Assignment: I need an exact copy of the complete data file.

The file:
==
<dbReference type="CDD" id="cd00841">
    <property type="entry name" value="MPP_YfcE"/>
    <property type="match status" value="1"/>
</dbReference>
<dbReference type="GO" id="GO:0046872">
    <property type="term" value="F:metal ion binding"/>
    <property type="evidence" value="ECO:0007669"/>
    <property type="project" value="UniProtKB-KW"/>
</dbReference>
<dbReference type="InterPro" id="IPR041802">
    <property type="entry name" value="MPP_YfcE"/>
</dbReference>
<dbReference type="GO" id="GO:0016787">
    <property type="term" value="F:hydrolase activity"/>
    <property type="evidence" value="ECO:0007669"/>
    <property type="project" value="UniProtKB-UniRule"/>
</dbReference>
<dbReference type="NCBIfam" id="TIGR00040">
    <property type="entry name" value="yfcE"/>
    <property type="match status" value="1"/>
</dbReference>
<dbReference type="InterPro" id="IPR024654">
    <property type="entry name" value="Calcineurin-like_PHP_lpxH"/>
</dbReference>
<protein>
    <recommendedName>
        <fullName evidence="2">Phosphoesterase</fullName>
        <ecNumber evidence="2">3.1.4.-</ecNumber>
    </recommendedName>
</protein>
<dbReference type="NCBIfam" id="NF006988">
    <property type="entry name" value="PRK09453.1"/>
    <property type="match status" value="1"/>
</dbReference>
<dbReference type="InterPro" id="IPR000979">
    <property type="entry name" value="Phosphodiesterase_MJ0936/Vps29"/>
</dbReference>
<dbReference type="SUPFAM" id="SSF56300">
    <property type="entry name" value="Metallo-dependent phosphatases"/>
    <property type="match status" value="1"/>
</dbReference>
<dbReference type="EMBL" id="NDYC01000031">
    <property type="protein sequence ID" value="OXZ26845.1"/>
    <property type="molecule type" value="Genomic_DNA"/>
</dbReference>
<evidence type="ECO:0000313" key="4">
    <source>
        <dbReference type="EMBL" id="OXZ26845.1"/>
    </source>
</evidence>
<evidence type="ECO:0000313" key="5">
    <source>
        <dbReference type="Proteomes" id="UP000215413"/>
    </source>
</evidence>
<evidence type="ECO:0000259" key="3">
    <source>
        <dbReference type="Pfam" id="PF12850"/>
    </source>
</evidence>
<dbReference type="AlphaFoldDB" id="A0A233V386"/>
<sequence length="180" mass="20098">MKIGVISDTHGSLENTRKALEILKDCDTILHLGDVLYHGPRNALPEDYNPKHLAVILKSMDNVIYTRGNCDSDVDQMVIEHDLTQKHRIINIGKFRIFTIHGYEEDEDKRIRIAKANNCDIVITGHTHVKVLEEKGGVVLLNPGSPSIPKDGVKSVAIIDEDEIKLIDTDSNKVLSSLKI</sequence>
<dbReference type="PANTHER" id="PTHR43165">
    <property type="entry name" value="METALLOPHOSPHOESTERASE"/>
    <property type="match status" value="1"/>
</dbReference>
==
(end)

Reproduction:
<dbReference type="CDD" id="cd00841">
    <property type="entry name" value="MPP_YfcE"/>
    <property type="match status" value="1"/>
</dbReference>
<dbReference type="GO" id="GO:0046872">
    <property type="term" value="F:metal ion binding"/>
    <property type="evidence" value="ECO:0007669"/>
    <property type="project" value="UniProtKB-KW"/>
</dbReference>
<dbReference type="InterPro" id="IPR041802">
    <property type="entry name" value="MPP_YfcE"/>
</dbReference>
<dbReference type="GO" id="GO:0016787">
    <property type="term" value="F:hydrolase activity"/>
    <property type="evidence" value="ECO:0007669"/>
    <property type="project" value="UniProtKB-UniRule"/>
</dbReference>
<dbReference type="NCBIfam" id="TIGR00040">
    <property type="entry name" value="yfcE"/>
    <property type="match status" value="1"/>
</dbReference>
<dbReference type="InterPro" id="IPR024654">
    <property type="entry name" value="Calcineurin-like_PHP_lpxH"/>
</dbReference>
<protein>
    <recommendedName>
        <fullName evidence="2">Phosphoesterase</fullName>
        <ecNumber evidence="2">3.1.4.-</ecNumber>
    </recommendedName>
</protein>
<dbReference type="NCBIfam" id="NF006988">
    <property type="entry name" value="PRK09453.1"/>
    <property type="match status" value="1"/>
</dbReference>
<dbReference type="InterPro" id="IPR000979">
    <property type="entry name" value="Phosphodiesterase_MJ0936/Vps29"/>
</dbReference>
<dbReference type="SUPFAM" id="SSF56300">
    <property type="entry name" value="Metallo-dependent phosphatases"/>
    <property type="match status" value="1"/>
</dbReference>
<dbReference type="EMBL" id="NDYC01000031">
    <property type="protein sequence ID" value="OXZ26845.1"/>
    <property type="molecule type" value="Genomic_DNA"/>
</dbReference>
<evidence type="ECO:0000313" key="4">
    <source>
        <dbReference type="EMBL" id="OXZ26845.1"/>
    </source>
</evidence>
<evidence type="ECO:0000313" key="5">
    <source>
        <dbReference type="Proteomes" id="UP000215413"/>
    </source>
</evidence>
<evidence type="ECO:0000259" key="3">
    <source>
        <dbReference type="Pfam" id="PF12850"/>
    </source>
</evidence>
<dbReference type="AlphaFoldDB" id="A0A233V386"/>
<sequence length="180" mass="20098">MKIGVISDTHGSLENTRKALEILKDCDTILHLGDVLYHGPRNALPEDYNPKHLAVILKSMDNVIYTRGNCDSDVDQMVIEHDLTQKHRIINIGKFRIFTIHGYEEDEDKRIRIAKANNCDIVITGHTHVKVLEEKGGVVLLNPGSPSIPKDGVKSVAIIDEDEIKLIDTDSNKVLSSLKI</sequence>
<dbReference type="PANTHER" id="PTHR43165">
    <property type="entry name" value="METALLOPHOSPHOESTERASE"/>
    <property type="match status" value="1"/>
</dbReference>